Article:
Bryan White heard the whispers last summer when he arrived in Red Oak.

Tough place to win. ... Uphill climb. ... Work cut out.

After meeting with his basketball players, White found something refreshing: a group of guys excited to work and learn.

“I was real impressed with their attitude and their effort — and their talent,” the 43-year-old White said. “There were some kids that understood the game, and you could just tell there was a hunger and a desire to get better.”

For a program with just one winning season in at least the last 12 years, the turnaround has been striking. After Monday’s 73-41 win over Fremont-Mills, the Tigers are 11-6 and have won eight of nine games for the first time in at least 13 years.

Red Oak remains sixth in The World-Herald’s latest western Iowa ratings for Class 2-A/1-A schools. Sioux City East (4-A/3-A) and Nodaway Valley (2-A/1-A) are still atop their respective divisions. The ratings reflect play through Sunday.

A 1987 Tri-Center High School graduate, White played basketball at William Penn College in Oskaloosa. He had spent the past 14 years at Oskaloosa High School, heading the girls program for seven years before moving over to the boys for seven more, the last five as head coach.

He inherited a Red Oak team that went 5-17 last year and 23-87 (.209) over the past five. The first order of business was getting his kids to believe they could win. They were competitive in early-season games against Denison-Schleswig, Atlantic and Glenwood, but unable to find the winner’s circle.

“Early in the season, it seemed like a six- to eight-point deficit was like 20 to 30,” said White, who helped Tri-Center to a runner-up finish in the 1986 Class 1-A state tournament. “I think that’s probably the biggest change I’ve seen since game one. Now, no matter who we play and what situation we get ourselves in, the guys still believe that they can pull out the victory.”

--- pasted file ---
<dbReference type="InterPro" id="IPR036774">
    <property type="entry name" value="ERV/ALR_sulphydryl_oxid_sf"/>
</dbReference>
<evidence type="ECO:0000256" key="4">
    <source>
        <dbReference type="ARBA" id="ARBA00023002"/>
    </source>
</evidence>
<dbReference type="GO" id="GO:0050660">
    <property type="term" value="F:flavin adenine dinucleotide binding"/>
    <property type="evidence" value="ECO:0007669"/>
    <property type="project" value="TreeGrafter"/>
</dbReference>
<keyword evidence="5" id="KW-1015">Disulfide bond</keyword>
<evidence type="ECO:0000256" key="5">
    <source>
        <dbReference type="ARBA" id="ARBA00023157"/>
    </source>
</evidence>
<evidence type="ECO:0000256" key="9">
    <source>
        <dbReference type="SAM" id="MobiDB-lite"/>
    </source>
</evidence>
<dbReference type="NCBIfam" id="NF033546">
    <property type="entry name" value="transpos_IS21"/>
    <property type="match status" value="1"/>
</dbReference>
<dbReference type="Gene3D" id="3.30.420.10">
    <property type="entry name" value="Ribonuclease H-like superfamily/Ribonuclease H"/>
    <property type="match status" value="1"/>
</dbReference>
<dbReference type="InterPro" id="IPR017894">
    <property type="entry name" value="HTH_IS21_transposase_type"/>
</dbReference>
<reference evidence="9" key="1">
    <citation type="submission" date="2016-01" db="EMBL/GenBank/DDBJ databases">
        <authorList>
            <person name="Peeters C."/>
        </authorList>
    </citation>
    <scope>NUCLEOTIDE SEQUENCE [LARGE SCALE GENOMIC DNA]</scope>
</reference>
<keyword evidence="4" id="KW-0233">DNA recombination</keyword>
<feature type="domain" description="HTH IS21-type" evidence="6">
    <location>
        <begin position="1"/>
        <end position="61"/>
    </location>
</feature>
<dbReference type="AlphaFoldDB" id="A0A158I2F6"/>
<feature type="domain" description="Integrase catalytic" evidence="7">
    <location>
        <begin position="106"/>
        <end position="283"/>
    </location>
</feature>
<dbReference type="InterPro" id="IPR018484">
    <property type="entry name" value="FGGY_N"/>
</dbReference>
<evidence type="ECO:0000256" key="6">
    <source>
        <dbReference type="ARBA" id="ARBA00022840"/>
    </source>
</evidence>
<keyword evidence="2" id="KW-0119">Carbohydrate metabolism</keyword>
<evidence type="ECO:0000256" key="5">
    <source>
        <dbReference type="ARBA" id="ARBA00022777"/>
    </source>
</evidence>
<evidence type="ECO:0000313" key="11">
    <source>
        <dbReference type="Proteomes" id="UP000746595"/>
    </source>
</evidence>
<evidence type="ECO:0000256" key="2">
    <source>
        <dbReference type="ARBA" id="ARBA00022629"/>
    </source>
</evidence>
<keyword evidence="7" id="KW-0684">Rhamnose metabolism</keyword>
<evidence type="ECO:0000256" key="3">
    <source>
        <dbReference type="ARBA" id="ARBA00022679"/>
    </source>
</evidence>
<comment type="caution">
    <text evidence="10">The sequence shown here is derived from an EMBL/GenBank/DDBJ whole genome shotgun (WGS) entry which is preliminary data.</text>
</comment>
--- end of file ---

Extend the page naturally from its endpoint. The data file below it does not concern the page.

White said a turning point was a 63-50 home win on Jan. 8 over Carroll Kuemper. That proved to his team that it could beat an upper-echelon Hawk-10 squad.

In their next game, the Tigers were even with state 3-A No. 4 Atlantic heading to the final period before losing by 10. They’ve followed with wins over Clarinda, Glenwood, Corner Conference tournament champion Villisca and Tri-Center.

Seniors Tanner Johnson and Pete Walker have led Red Oak’s resurgence.

A four-year starter, the 6-foot-3 Johnson averages a team-best 13.1 points to go with 5.7 rebounds. He presents a matchup problem for many teams with his ability to beat taller players off the dribble and use his quickness to score down low. White calls him the team’s most consistent player.

A standout football player, Johnson battled concussions earlier in his career, forcing him to miss his senior football season and the Tigers’ run to the playoffs.

“He remained part of the team and played a big role on the sideline, keeping guys sharp and in the game,” White said. “But it was still hard for him to sit out because he’s a competitor.”

The 6-2 Walker, a state tennis semifinalist last spring, averages 12.4 points and leads the team in rebounding (5.8), assists (5.5) and steals (2.4).

“Early on, he may have been trying to get everybody involved too much and didn’t look to score himself,” White said. “But he’s just a great floor general, and there have been times this year when he’s just flat-out taken games over.”

The other senior starter is 5-10 Jose Perez, who generally draws the defensive assignment on the opponent’s top scorer, whether he’s a 6-5 power forward or a 5-10 point guard.

“He’s physical and he’s quick and he loves the challenge of trying to stop the other team’s best player,” White said.

The other starters are 5-9 junior Jordan Nelson (8.9 ppg) and 6-4 junior Ryan Leininger (7.3 ppg). The top reserves are 5-8 sophomores Brendan Birt and Dalon King. Birt has made 19 of 33 (57.6 percent) from 3-point range.

Returning to the part of the state in which he was raised, White has “had a blast” matching wits with the Hawkeye Ten coaches. He knows Substate 8 of 2-A is loaded with more traditionally strong programs like IKM-Manning, Kuemper, Council Bluffs St. Albert and Treynor. But he feels his players will be extremely well-prepared for postseason play.

“There’s probably not a better 3-A type conference in the state to get us ready for 2-A district play,” White said. “That’s a big advantage.”

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